England

Hedge fund manager 'in £42,550 train fare dodge'

Person using their Oyster card Image copyright Getty Images
Image caption The senior executive is thought to have avoided paying full fares for five years

A city executive is believed to have dodged paying £42,550 in train fares by exploiting a loophole which meant he only paid a third of the journey cost.

The hedge fund manager from Stonegate, in East Sussex, who has not been named, had an Oyster Travelcard and regularly travelled to and from London.

Southeastern said he commuted from Stonegate to London Bridge, where he caught another train to Cannon Street.

His Oyster was only used at Cannon Street so he paid a maximum £7.20 fare.

'Tapped out'

The rural station at Stonegate has no ticket barriers, so the man was able to avoid "tapping in" with his Oyster card, and only "tapped out" through the barriers once he reached Cannon Street.

He also managed to avoid ticket inspectors on the train, Southeastern said.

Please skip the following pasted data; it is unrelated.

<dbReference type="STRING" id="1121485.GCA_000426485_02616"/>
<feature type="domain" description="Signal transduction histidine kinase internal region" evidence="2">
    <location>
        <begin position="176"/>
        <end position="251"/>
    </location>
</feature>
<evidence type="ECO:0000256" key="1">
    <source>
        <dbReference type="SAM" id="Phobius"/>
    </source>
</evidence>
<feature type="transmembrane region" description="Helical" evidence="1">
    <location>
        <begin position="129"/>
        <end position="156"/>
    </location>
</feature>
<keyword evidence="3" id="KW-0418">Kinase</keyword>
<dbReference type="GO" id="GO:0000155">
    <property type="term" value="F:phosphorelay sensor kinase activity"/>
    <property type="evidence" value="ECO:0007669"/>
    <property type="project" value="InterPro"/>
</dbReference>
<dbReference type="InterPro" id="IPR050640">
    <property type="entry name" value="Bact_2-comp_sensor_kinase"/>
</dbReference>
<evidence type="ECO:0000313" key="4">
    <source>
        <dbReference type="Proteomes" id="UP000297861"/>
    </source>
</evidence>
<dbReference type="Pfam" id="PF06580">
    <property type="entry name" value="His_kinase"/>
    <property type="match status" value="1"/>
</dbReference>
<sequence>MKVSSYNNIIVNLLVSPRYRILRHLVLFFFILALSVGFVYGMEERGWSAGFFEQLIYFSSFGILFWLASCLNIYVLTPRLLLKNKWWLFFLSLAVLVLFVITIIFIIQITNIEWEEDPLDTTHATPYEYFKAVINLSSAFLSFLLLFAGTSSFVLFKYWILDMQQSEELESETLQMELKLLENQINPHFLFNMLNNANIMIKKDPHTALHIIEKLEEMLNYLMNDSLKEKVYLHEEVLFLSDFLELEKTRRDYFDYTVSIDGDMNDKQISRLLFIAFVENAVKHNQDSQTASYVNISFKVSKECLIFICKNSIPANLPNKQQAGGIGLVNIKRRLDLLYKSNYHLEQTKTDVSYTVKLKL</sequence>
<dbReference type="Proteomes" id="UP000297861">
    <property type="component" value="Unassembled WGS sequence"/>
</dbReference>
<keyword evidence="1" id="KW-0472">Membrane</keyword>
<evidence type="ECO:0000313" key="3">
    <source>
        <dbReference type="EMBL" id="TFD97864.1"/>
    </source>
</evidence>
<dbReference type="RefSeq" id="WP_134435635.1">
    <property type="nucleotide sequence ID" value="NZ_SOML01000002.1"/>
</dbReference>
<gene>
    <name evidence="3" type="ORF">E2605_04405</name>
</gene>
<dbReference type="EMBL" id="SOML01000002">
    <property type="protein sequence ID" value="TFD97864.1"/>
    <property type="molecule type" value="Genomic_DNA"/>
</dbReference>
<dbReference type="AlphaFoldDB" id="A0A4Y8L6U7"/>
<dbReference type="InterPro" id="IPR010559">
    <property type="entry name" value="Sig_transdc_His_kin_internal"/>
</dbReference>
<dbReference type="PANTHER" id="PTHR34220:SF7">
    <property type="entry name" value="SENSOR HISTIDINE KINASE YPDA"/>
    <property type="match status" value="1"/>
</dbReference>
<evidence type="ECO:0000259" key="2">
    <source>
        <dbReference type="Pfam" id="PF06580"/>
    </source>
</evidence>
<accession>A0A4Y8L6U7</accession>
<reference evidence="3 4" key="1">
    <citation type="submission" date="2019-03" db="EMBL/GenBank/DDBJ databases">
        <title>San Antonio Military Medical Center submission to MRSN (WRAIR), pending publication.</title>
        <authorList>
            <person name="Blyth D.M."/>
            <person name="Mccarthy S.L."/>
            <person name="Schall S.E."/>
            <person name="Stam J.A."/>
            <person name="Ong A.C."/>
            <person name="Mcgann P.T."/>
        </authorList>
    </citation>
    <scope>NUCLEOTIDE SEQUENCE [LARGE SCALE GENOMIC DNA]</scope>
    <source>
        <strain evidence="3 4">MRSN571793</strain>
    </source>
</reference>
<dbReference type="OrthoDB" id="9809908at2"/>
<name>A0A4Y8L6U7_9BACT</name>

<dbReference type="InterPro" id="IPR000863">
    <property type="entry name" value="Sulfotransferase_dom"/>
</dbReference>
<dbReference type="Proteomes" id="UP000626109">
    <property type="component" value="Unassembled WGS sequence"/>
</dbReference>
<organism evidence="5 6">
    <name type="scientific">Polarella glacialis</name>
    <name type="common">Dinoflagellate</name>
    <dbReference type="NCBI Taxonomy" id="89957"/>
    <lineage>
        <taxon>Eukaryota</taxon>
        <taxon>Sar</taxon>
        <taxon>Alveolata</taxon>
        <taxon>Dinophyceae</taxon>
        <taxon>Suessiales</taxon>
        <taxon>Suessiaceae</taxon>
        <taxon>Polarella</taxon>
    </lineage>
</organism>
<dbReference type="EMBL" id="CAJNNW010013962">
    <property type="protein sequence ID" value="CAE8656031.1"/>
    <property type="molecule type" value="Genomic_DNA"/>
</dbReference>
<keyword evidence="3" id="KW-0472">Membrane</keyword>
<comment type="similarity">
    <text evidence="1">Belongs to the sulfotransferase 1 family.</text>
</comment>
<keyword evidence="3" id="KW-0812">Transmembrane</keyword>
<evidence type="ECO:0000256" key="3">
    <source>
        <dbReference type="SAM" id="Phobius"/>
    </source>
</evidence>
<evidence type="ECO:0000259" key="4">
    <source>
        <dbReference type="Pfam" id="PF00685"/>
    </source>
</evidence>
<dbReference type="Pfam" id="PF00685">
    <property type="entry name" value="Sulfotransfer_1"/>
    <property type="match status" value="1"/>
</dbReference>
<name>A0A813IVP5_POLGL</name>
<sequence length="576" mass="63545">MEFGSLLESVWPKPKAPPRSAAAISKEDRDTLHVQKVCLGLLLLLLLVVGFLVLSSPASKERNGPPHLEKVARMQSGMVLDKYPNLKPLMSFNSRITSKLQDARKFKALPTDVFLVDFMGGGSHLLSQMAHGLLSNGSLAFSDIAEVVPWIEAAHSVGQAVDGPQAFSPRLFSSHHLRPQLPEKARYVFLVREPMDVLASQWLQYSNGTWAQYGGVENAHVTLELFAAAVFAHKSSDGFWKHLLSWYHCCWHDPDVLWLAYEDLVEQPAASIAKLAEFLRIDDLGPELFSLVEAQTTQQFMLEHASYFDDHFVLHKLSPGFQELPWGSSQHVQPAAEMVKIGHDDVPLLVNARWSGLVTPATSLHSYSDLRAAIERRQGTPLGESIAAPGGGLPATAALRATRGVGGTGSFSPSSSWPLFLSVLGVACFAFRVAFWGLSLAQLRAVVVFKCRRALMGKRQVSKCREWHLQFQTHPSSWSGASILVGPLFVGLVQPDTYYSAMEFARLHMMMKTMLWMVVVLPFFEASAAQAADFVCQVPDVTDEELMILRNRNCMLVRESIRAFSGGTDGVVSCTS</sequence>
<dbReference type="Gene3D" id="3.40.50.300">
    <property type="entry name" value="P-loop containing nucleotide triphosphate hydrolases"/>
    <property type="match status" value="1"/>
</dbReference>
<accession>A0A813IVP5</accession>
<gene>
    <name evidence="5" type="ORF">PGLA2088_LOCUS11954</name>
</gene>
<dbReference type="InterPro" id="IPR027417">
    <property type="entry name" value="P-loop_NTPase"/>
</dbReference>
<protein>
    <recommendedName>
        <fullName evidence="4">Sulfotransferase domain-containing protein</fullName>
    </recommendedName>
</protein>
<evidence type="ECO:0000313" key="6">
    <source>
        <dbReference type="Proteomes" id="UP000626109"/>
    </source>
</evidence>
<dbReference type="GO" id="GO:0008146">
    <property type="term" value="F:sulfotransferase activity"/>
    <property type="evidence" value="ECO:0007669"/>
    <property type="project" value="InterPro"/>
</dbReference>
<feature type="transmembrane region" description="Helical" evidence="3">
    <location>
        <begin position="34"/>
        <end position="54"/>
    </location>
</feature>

The then maximum fare of £7.20 was incurred when a passenger "tapped out" through a barrier without having "tapped in", a Southeastern spokesman said.

The executive was eventually caught in November last year by a ticket inspector standing next to the barriers.

He paid back the £42,550 in dodged fares, plus £450 in legal costs, within three days as part of an out-of-court settlement.

Southeastern said it believed he had been dodging the fare for five years as his last annual season ticket from Stonegate expired in 2008 and within five days of being challenged he renewed his lapsed ticket.

The spokesman for the company said: "We recognise that this issue is important to customers who pay their way and expect the system to treat them with fairness by acting against people who don't buy tickets."

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